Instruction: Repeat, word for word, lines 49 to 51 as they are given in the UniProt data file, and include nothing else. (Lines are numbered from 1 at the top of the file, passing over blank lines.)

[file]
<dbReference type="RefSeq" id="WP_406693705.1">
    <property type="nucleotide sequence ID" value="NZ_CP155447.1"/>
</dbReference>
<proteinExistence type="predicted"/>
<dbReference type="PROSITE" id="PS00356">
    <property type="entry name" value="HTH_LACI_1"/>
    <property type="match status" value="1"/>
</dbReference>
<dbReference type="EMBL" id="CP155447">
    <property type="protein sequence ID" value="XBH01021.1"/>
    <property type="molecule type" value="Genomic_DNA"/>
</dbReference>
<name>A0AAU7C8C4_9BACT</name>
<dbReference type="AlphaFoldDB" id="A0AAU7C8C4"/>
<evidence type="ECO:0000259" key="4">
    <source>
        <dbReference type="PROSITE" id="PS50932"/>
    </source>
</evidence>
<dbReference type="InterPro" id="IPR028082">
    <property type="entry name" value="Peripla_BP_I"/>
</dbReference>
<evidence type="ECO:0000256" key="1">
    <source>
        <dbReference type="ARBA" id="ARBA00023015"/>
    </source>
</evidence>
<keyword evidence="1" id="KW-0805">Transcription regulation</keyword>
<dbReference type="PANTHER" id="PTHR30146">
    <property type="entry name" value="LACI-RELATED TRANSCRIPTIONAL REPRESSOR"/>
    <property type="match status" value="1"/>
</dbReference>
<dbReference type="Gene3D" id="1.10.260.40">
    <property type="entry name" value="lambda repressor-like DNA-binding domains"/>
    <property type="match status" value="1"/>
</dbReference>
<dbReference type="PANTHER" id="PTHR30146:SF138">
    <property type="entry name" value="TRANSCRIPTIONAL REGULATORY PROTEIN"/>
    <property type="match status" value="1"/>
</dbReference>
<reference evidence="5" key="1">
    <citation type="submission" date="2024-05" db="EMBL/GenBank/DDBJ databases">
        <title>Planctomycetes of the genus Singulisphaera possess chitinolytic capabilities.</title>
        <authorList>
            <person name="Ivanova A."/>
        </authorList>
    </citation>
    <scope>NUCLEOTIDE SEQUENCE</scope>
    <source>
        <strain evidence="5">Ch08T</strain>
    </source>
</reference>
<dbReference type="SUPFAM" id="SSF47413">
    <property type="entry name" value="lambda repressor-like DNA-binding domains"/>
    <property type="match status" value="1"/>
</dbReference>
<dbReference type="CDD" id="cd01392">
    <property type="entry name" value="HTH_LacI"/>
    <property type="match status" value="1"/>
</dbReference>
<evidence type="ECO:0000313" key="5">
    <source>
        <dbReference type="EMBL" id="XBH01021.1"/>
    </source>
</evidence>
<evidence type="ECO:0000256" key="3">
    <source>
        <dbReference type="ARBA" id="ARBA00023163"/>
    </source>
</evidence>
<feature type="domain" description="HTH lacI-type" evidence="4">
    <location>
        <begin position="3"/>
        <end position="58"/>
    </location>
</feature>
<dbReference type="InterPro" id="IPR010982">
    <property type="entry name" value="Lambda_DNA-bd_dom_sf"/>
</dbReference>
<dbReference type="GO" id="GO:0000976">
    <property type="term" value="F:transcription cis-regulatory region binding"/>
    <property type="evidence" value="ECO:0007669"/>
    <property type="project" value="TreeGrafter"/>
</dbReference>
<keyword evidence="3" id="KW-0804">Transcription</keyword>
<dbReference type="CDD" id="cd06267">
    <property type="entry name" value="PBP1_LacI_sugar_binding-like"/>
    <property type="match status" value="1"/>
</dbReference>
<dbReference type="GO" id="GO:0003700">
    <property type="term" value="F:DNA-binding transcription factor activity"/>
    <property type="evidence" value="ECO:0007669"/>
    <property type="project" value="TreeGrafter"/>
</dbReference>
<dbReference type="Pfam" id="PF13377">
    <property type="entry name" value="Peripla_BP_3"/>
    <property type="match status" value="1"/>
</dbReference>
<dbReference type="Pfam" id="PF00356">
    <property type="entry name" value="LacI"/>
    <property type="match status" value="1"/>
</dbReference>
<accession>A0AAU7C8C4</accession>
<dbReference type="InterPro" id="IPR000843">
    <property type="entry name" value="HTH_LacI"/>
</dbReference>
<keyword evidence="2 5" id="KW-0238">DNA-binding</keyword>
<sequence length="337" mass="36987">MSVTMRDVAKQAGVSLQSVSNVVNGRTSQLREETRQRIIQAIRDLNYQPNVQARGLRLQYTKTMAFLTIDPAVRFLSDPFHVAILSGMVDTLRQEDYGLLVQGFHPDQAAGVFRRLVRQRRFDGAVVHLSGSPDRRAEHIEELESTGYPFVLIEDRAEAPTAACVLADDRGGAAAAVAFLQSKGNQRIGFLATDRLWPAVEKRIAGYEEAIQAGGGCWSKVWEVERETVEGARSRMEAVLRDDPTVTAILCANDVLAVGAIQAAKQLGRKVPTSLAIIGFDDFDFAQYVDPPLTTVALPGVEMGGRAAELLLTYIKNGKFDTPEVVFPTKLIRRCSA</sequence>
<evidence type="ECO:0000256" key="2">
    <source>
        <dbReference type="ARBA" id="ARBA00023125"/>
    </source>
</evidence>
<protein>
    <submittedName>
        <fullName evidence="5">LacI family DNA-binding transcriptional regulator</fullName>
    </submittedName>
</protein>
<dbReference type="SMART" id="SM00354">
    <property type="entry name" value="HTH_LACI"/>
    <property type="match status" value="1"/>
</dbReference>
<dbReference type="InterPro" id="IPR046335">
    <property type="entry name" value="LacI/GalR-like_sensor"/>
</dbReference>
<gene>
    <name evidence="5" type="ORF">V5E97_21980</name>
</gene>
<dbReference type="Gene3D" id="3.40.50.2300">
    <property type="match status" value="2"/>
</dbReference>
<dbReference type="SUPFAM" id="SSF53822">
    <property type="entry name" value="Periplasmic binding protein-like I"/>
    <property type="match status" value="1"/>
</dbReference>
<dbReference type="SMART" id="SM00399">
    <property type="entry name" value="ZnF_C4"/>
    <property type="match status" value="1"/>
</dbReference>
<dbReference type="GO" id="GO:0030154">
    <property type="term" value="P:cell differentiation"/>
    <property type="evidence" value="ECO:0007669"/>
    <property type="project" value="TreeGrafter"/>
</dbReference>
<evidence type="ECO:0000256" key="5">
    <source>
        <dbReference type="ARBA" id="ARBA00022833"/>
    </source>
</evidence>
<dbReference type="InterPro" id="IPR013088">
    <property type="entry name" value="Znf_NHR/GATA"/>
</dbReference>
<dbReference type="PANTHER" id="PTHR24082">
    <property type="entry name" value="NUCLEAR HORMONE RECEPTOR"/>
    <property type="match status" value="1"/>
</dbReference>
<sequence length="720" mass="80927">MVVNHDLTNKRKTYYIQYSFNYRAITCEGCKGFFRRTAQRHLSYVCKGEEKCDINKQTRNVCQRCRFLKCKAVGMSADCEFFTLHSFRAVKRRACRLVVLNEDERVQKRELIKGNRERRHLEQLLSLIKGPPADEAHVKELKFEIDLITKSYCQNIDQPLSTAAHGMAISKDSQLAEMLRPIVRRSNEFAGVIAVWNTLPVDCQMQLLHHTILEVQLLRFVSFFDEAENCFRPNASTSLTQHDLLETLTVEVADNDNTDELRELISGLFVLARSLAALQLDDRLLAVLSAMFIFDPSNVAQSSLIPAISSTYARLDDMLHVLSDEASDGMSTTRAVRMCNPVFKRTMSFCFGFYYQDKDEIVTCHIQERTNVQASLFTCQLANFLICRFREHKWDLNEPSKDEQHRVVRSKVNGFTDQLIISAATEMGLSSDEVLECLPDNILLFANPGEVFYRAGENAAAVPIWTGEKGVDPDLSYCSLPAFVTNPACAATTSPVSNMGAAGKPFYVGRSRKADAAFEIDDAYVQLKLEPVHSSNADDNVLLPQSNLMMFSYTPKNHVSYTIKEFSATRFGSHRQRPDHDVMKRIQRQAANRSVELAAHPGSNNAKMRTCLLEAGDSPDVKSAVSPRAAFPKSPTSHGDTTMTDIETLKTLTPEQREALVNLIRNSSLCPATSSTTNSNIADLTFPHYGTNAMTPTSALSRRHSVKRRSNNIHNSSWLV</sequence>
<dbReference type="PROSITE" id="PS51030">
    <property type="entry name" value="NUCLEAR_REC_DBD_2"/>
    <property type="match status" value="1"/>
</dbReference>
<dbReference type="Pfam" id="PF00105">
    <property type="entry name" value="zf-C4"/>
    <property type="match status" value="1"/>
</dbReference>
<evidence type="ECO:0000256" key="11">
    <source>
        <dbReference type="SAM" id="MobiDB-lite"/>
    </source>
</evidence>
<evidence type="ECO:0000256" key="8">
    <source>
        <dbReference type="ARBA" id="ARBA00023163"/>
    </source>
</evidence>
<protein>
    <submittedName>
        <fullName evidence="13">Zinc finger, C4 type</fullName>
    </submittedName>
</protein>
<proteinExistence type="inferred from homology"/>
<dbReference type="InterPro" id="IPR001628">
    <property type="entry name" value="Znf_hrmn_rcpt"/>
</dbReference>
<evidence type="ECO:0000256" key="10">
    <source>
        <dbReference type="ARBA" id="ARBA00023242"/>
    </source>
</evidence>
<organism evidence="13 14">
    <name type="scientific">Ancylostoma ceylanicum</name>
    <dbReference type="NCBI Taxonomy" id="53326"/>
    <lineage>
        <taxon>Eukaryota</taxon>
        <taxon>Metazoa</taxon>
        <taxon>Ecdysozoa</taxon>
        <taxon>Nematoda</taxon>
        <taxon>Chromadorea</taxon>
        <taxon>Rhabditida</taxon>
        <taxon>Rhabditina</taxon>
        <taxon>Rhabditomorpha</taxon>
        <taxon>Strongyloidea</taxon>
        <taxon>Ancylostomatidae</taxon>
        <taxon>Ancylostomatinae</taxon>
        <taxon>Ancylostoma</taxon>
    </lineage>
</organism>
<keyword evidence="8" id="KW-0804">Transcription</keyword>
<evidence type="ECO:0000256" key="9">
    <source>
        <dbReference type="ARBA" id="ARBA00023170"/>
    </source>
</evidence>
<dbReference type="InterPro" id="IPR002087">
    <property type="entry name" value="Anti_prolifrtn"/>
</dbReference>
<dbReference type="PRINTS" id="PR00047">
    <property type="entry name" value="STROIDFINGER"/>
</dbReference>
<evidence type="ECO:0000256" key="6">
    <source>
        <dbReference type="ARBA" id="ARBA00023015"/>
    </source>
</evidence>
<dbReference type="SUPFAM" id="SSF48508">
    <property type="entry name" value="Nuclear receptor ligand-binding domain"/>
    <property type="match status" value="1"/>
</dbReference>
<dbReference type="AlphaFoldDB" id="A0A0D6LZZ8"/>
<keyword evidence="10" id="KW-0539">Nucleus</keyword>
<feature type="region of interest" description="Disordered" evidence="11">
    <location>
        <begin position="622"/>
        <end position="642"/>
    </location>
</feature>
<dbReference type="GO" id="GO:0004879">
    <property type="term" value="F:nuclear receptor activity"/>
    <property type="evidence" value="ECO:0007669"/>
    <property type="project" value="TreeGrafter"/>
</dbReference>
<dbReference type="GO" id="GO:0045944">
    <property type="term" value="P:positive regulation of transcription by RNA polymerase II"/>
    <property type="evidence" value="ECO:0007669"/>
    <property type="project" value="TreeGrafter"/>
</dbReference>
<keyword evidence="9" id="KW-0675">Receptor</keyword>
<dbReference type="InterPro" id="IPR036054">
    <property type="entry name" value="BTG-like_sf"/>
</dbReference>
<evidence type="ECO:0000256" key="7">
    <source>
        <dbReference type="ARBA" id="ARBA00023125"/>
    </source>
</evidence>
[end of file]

    <source>
        <strain evidence="5">Ch08T</strain>
    </source>